I go and lift the grains out, letting them drain whilst weighing/measuring out boil additions of hops, protofloc, yeast nutrient etc. Before removing the grain pipe and putting it in the sink to finish draining any last drips.
Once we are up to a boil and the first addition is done, I tend to head back inside the house and talk to people on brewing groups etc until it is time for the next addition.
Finally, I get the chiller in the boiler and prep the fermenter.
I’ve got very comfortable with the brewing process on each of my brewing kits now so brew day tends to go very smoothly.
What do you love about home brewing and the industry in general?
One of the things that distinguish this hobby, and much of the industry, is how cooperative it is. You will always find plenty of other brewers happy to help with any question or advice and there is a real community spirit that can be missing in other environments.
Are you attending any festivals / competitions in the coming months?
As I am the organiser of the Welsh National Homebrew Competition, I’ll definitely be attending that one. I also try to judge at both the London competition in May and the Nationals in September. I’m also hoping to attend BrewCon again if there is one this year.
What are your plans for the future and where do you think the industry is headed?
I’m going to keep on brewing, taking inspiration from all over the place regarding what I brew next. I’ll keep on judging, and enter beers into competitions, however, I cannot see how I could ever top my performance last year where I won the UK Nationals with my cherry lambic.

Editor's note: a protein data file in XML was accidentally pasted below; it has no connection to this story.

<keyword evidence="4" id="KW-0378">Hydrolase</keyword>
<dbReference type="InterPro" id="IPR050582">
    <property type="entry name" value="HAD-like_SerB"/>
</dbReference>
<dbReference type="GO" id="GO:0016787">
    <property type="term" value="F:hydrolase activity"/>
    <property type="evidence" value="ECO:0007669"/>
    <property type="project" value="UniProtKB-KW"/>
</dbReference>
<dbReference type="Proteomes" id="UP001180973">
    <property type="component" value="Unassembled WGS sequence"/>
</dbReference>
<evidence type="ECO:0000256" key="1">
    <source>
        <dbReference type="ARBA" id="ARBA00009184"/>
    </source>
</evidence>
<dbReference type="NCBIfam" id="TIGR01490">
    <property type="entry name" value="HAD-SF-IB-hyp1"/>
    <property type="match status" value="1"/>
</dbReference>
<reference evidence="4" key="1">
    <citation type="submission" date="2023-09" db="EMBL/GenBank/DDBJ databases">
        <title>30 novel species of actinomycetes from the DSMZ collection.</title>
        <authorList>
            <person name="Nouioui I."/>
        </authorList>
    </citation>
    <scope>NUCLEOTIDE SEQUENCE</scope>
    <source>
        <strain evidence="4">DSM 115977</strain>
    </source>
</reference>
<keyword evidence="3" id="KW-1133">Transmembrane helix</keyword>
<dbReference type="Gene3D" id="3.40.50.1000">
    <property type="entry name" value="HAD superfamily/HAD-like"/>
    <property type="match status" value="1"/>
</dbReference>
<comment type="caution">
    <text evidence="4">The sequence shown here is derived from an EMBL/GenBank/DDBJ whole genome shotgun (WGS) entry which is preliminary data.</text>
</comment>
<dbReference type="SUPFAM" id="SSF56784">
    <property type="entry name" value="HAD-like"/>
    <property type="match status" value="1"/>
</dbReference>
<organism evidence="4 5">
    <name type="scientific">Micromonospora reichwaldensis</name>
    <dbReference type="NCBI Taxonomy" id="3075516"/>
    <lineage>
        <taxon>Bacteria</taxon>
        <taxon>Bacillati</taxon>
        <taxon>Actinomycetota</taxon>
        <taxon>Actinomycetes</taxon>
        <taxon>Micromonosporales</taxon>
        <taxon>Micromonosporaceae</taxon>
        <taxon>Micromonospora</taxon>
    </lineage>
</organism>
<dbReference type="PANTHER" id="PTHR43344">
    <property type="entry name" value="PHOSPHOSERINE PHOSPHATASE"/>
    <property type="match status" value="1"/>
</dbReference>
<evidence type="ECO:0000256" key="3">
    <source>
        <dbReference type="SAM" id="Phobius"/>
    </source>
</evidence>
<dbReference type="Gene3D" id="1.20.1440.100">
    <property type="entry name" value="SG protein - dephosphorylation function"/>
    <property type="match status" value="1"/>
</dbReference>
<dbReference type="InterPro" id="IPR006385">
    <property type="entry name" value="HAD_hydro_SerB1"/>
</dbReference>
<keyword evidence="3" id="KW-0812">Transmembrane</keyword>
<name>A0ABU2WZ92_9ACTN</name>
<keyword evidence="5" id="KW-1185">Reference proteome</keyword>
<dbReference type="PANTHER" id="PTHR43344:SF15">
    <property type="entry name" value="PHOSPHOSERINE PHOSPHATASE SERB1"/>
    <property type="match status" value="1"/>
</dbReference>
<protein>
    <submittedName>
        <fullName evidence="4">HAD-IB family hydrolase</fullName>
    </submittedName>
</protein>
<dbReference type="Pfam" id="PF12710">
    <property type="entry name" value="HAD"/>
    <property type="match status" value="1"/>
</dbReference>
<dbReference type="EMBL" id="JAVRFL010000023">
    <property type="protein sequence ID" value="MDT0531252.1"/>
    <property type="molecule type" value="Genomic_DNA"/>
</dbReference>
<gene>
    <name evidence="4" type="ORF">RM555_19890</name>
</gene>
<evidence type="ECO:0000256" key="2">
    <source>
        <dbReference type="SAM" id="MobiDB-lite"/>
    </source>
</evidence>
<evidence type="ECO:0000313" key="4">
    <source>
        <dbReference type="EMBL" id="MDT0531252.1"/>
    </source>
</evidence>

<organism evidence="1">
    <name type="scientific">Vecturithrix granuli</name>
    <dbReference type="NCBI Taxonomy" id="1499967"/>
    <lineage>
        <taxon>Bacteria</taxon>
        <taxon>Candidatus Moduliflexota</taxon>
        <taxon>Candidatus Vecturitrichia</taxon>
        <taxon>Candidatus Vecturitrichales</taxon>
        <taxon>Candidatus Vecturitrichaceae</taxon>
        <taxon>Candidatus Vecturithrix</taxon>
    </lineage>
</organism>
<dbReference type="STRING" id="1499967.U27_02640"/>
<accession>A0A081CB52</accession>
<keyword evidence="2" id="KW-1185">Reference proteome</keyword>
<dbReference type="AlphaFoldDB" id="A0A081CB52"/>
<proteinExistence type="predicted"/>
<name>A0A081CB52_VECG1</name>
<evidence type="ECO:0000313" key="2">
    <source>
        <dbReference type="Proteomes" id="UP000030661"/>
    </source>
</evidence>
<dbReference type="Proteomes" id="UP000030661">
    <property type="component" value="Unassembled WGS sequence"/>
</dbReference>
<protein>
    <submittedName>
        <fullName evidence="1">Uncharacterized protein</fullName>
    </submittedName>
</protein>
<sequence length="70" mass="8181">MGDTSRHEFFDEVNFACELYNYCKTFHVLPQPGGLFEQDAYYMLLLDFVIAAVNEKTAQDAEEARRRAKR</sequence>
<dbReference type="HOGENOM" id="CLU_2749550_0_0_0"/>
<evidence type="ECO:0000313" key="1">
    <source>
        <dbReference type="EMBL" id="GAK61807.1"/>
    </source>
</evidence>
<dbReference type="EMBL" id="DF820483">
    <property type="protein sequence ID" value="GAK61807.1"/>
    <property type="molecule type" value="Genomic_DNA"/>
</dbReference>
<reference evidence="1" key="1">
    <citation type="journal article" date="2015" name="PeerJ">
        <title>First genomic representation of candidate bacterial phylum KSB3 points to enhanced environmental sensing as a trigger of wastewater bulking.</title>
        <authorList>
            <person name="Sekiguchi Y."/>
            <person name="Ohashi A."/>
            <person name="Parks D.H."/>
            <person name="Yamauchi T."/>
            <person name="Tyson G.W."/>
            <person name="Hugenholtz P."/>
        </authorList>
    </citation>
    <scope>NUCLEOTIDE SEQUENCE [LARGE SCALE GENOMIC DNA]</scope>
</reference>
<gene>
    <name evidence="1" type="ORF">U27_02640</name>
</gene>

Where the industry is going is hard to predict. In many ways, it seems to follow homebrewing in chasing one fad after another. One year it is all Black IPA, the next, every single brewery has to have a NEIPA on tap. I believe that dark beer has been under-represented for years so hopefully, we will see a porter and stout revival. I don’t believe we have hit peak beer yet, so I also expect to see more small breweries starting up, mainly headed up by passionate homebrewers.
Are there any breweries that you admire for what they are producing?
There are a few that are doing some really great and interesting beers recently. Tiny Rebel with the Imperial Puft, an imperial marshmallow porter. Mad Dog Brewing with a really inventive beer that uses ancho chillies and a well-known type of filled chocolate flavoured biscuits in their Ancho Chocolate Cheesecake and Lost & Grounded from Bristol who are consistently turning out some really nice beers.
Finally, what is the name of your “one day” brewery?
Whilst I have no intention of ever going pro, I believe having to brew the same beer again for the 6th time this week would suck the joy out of it, my home brewery is known as Daft Cat Brewing both on Facebook and YouTube.
So there you have it, another interesting interview with a homebrewer – a big thank you to Sarah for giving up her time. If you fancy being interviewed please feel free to get in touch.